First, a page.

A little context
Here’s the situation. On the page we have checkboxes for selecting rows of data, and a button that performs an action on the selected rows. The action happens via an ajax POST back to the server. The POST requires a certain piece of data from each row be sent in the request, but on this particular page, not every row will have that data until a different action creates it. Some rows will, some won’t. So, to make sure every row that is being submitted for the POST has all the data required, we have to fire an action for those rows that don’t have it, get the response, put the data from that first request into place where the section action needs it to be, then, and only then, fire the second response.
Promises can make this kind of chaining possible without the use of callbacks.
The POST action is wrapped in a “when”. The “when” executes that POST only when its params return back a fulfilled promise., and it just waits until then or errors if the promises come back rejected. The first promise is collecting the data from the rows that already have the data. The second promise builds an array of the checked rows that don’t have the data, then uses the $.apply to apply each promise in that array of promises to a different “when” function. When all those promises resolve (each GET request in the array returns back successful), that “when” returns a resolved promise to the other “when” function, which then (if the other param has resolved) executes the POST with all the appropriate data.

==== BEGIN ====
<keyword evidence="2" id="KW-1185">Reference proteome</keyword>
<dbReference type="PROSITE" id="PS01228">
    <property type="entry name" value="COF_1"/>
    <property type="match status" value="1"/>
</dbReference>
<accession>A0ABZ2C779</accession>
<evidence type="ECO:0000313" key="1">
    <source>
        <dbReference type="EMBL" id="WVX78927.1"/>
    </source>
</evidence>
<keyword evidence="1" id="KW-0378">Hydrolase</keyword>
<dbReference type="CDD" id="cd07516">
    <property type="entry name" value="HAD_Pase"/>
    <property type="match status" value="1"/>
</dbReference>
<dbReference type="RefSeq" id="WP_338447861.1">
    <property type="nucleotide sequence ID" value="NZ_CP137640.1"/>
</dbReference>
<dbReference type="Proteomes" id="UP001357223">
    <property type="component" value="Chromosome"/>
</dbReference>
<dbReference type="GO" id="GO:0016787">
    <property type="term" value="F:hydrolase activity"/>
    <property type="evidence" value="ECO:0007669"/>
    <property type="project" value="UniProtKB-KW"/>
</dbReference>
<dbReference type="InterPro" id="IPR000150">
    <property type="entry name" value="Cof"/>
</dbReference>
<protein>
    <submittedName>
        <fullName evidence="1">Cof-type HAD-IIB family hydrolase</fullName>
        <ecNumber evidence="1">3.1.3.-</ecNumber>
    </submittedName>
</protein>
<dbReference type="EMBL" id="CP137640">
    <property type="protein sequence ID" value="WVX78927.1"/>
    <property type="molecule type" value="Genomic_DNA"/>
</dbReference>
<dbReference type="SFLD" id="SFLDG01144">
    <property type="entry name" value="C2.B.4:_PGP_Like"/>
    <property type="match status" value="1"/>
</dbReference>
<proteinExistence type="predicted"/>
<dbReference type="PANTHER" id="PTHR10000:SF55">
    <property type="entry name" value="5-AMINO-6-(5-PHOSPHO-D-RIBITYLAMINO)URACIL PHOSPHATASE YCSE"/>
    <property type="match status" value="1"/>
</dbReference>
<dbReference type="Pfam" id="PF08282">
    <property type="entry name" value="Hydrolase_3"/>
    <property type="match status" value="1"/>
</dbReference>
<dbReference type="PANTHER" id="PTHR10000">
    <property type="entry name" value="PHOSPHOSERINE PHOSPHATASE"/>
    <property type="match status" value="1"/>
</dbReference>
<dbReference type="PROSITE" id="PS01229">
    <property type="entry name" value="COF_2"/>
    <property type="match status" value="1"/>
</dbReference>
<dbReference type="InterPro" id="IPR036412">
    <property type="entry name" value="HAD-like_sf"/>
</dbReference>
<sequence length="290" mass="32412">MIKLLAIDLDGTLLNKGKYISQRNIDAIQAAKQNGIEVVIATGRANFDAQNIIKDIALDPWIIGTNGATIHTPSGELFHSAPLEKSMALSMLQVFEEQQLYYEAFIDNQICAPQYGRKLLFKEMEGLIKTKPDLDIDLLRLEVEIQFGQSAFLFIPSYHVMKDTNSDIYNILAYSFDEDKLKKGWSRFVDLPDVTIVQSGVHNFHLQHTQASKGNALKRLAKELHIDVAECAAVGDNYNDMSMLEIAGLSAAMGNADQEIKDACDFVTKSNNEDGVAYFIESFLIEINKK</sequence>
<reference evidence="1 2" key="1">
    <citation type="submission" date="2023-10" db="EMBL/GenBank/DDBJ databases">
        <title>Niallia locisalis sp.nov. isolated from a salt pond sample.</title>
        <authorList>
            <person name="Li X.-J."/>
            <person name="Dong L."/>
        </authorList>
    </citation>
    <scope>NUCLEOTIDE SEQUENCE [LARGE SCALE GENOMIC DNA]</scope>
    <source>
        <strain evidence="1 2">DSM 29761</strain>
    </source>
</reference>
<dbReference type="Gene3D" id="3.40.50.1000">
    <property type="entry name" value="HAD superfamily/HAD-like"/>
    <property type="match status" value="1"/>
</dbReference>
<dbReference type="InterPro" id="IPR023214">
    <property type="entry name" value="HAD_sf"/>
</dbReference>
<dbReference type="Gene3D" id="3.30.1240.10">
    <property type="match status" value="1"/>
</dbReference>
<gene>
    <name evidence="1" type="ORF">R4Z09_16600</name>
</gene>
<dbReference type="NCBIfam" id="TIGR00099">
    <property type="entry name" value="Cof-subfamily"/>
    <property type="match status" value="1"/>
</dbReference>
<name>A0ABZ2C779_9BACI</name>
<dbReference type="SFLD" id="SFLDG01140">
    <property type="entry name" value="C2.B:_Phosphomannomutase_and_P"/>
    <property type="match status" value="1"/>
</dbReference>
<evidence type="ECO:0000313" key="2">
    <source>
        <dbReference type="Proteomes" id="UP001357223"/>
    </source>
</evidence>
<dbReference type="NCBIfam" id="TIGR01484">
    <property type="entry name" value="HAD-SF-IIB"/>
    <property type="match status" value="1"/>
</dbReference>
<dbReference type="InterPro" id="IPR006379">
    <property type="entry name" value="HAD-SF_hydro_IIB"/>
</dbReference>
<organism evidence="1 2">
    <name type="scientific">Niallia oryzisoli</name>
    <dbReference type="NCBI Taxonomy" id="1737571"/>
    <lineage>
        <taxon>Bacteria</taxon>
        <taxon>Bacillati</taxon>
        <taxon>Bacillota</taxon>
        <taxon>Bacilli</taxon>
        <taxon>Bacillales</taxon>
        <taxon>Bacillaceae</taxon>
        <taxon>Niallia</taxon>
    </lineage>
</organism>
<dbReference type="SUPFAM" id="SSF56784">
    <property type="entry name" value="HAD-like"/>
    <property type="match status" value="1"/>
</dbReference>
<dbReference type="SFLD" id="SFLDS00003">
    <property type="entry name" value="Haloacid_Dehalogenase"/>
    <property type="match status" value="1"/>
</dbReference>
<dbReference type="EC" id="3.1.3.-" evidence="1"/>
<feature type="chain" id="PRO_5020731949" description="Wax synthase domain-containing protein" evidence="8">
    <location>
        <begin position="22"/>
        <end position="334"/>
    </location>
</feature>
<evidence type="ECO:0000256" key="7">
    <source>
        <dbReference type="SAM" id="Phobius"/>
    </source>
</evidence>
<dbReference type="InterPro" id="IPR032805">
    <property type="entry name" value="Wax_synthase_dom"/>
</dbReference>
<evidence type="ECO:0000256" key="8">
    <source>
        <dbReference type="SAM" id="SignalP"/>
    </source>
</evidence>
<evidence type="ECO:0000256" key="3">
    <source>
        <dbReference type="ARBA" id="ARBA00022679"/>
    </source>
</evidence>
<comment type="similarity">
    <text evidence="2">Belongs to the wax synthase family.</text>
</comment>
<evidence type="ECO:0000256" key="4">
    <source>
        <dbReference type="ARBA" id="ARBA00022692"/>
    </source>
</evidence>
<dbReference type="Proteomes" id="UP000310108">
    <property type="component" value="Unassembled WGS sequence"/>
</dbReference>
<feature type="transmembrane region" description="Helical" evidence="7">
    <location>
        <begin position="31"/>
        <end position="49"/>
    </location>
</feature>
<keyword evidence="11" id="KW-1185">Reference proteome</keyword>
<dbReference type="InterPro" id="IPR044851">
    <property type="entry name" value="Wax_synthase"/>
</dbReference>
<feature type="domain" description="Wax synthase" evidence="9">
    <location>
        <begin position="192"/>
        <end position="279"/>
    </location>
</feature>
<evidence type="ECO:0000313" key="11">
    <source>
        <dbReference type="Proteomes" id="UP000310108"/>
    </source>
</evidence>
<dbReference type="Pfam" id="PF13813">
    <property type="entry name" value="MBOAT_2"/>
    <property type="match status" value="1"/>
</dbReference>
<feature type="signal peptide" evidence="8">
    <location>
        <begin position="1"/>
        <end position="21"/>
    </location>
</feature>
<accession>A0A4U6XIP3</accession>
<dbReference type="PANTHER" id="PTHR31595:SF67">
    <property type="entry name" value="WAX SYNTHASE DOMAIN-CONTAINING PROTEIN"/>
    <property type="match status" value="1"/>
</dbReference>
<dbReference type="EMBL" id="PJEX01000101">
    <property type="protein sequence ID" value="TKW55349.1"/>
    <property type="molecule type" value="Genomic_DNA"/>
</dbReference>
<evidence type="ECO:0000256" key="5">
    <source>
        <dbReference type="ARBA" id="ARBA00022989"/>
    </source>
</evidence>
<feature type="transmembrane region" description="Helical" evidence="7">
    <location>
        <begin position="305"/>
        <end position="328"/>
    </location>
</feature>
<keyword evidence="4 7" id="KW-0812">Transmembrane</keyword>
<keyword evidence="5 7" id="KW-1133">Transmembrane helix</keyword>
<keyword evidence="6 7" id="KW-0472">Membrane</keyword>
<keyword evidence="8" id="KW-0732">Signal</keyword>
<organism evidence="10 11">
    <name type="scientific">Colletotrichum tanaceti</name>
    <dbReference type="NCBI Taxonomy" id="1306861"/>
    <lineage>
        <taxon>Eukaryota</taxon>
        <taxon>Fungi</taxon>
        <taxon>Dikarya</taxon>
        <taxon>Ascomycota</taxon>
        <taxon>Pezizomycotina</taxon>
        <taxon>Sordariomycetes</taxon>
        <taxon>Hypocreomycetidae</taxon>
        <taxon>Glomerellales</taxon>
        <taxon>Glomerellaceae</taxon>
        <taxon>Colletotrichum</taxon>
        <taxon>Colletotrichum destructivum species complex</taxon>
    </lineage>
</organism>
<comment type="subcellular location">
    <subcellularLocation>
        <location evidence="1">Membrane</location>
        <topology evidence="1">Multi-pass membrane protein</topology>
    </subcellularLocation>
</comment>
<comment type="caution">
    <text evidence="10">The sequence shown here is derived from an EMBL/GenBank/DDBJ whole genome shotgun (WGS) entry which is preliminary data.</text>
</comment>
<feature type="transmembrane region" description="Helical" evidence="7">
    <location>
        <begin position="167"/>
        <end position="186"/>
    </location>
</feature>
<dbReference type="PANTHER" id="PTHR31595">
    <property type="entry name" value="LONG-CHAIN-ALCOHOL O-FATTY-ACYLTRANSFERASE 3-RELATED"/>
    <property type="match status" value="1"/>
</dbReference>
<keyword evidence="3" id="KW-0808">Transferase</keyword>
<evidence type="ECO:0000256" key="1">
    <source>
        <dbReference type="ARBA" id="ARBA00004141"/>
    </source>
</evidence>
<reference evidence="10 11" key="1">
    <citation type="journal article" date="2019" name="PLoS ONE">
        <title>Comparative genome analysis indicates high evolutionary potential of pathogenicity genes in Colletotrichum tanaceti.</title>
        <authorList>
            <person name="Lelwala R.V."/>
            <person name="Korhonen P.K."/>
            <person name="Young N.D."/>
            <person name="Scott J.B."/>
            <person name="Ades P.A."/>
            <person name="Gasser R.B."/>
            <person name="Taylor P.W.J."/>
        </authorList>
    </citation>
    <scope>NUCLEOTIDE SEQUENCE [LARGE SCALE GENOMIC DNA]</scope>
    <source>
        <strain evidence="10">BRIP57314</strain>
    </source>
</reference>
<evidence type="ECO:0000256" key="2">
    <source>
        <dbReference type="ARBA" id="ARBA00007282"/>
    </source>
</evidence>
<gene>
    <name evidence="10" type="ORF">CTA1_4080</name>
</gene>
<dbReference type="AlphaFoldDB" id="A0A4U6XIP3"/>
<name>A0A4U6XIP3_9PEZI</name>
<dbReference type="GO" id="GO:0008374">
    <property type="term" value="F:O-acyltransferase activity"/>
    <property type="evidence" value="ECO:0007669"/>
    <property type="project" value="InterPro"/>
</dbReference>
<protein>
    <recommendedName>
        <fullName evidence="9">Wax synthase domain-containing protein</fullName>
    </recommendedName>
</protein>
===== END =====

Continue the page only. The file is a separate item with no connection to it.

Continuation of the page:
I’ve read about and studied promises for some time but this was the first application of that knowledge and it worked out perfectly. I’m looking forward to the next time I can put promises into action.
Here’s the code:
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